The other day I was watching the most recent TierZoo video, “The Rodent Tier List,” and I was struck by a musical lick that starts about 25 seconds in and runs to about 50 seconds.

In reality, I’m not entirely sure that the music in these videos is meant to be heard, and is probably there to take away some of the tedium of constant narration.

But, I knew this song.

Not what it was, but hearing it sent those shivers down your spine, where you know you’re hearing something that you’re familiar with, and better yet, it’s from your childhood.

I couldn’t place it. I knew it was a science show, I could remember generally what it looked like, even if I couldn’t remember what it was called. And, when you’re searching on the internet, it helps to have nice concise search terms.

So, it took me a little while to find what I was looking for, but I eventually found it:

The name of the show was Eyewitness, based on the children’s book series of the same name.

I found some full episodes of the show online and started watching through one, for old time’s sake and for an opportunity to enjoy the music. This led to a little research on the side about the how. I discovered that it was made by the BBC, which is kind of surprising, but also that it has a visual style designed to emulate that of the books on which it is based.

In the books, that takes the form of a lot of white space surrounding colorful pictures.

The Eyewitness television series borrows this aesthetic and transforms it into the 3rd dimension.

The very first thing that happens in the intro to the series is a dolphin leaping out of a pool, while the camera rotates. It lands in a picture that is on the wall, which is now the floor because of the camera rotation, and then the camera pans down to reveal that the wall-turned-floor is also a ceiling over the floor below.

There are some crazy relationships with orientation and gravity going on here. The camera rotates twice while passing through pictures during the rest of the intro, revealing that the floor in the next room was at a 90-degree angle of that in the previous one.

This isn’t just a party trick used for the introduction only.

It’s a fundamentally different way of thinking about digital space. I’ll talk about how they use it in a moment, but first I want to take a moment to consider how much digital content remains fixed to two dimensions. There’s another dimension in which things can relate to each other, instead of being fixed to just two planes like they are on much of the internet and on our phones.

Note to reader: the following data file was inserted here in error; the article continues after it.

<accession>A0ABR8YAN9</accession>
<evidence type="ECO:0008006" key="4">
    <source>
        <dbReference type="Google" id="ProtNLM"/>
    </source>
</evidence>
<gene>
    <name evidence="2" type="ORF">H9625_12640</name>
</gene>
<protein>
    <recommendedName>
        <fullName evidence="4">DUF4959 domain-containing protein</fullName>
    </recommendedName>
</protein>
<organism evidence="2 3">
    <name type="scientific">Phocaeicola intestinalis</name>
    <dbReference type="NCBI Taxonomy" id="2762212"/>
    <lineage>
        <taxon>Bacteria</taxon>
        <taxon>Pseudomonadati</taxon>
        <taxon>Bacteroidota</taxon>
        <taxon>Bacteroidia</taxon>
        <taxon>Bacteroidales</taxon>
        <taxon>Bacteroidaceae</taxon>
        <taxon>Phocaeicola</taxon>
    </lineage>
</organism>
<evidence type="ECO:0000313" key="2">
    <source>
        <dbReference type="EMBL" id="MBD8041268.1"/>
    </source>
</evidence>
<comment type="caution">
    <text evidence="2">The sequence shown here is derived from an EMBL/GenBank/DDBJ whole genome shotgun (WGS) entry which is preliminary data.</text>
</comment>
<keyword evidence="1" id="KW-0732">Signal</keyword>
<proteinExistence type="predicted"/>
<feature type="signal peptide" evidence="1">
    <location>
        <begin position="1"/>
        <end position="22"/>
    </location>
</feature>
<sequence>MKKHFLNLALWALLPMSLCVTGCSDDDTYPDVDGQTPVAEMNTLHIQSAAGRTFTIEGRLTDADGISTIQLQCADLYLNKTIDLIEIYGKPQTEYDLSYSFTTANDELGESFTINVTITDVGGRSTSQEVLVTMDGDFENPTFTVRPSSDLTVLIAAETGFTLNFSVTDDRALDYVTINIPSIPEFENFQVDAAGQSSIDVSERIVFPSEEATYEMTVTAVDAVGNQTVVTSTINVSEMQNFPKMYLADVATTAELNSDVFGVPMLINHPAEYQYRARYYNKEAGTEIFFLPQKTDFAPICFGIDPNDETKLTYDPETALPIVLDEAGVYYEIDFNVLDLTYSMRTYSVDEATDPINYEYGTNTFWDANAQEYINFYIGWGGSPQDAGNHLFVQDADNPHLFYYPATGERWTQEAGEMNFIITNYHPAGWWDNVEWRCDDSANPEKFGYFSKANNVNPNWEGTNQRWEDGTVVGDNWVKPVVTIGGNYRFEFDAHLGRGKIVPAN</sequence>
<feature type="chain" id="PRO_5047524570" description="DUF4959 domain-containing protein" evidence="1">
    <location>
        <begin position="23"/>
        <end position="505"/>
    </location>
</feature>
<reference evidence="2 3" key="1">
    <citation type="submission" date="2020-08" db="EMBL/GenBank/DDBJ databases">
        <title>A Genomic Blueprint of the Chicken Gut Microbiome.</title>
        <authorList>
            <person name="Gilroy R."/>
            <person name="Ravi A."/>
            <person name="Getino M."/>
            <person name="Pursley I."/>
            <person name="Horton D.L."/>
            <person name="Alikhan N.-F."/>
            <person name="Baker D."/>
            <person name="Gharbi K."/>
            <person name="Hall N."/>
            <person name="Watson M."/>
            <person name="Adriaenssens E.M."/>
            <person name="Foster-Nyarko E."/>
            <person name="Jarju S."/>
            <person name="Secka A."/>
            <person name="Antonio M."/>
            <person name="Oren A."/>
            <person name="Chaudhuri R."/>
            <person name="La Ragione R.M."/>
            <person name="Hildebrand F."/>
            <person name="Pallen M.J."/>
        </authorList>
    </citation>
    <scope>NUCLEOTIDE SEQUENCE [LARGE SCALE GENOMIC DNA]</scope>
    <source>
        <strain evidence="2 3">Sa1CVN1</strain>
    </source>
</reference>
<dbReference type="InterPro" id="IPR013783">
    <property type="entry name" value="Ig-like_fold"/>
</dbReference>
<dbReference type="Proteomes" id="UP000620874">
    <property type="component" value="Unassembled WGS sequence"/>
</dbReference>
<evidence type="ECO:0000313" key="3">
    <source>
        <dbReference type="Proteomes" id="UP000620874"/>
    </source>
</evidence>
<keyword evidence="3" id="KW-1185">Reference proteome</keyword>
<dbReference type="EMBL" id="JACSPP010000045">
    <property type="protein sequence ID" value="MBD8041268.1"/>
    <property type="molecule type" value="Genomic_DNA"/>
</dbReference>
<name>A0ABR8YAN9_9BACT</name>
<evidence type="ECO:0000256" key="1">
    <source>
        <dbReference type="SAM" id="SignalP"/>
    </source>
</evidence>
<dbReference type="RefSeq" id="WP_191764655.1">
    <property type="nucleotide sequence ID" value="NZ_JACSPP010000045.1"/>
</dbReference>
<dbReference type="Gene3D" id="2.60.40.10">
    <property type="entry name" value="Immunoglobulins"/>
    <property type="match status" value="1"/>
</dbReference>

Think about the interesting relationships we should show between things by not only moving up and down and left and right, but also forwards and back. I know on Android phones, you can select between apps after viewing them in a somewhat 3-D space, but that’s not really pushing the boundaries of what’s possible here.

When transitioning between Eyewitness segments, the camera will pull back from the end of a scene, and reveal that it’s actually something akin to a painting on a wall in a museum. The camera generally pulls back, pans past something sitting in the digital museum, and then looks at another painting on the wall—the first frame of the next scene.

It’s hard to grasp how utterly revolutionary this is.

In film, you have some options for transitioning from one scene to the next. Famous transitions include the dissolve, the cutaway, the split edit, and the fade. And there’s also the wipe, which George Lucas loved:

However, the camera panning and zooming in the Eyewitness series is none of these. Sure, in an episode about Volcanos, for instance, there might be a few hard cuts within a scene, from a shot of an underwater volcano, to a different shot of an underwater volcano, to a third shot of the same, but when it comes time to transition to a new scene about Mount St. Helens, then you have the iconic camera move.

It pulls out of a painting and travels across the museum to the next one.

Now, there are three possible interpretations of this move.

First, it’s that it’s a transition in and of itself. This makes some intuitive sense, as it’s used to move between live-action scenes, but it fails to address the fact that there’s often narration during the movie, suggesting that it’s more of a scene.

Second, you could look at it like there are no transitions. It’s roughly akin to zooming out from a scene on one soundstage, rolling the camera to a new soundstage, and then zooming in. Since you wouldn’t have to splice film together during the editing stages to make this work, there is no transition.

Third, there are two transitions. Both are represented by the zooms that take place, one for the original zoom out, and one for the zoom into the next scene. The problem with that is that zooms generally aren’t regarded as transitions, so why would they be those here? Furthermore, there are no visual queues as to where one scene ends and the next begins. It’s literally impossible to say where their boundaries are.

I think the second option is the most accurate one, and that’s why I think this is such a big deal. Fades, wipes, dissolves, and cuts are part of the language and medium of film.

But Eyewitness, a children’s science show, of all things, has somehow transcended that and appears to have transcended that in a way that is hardly ever used, despite its appeal. And that’s kinda special.

It’s one of those things that proves one of the adages of Ratatouille true.

“Not everyone can become a great artist, but a great artist can come from anywhere.”

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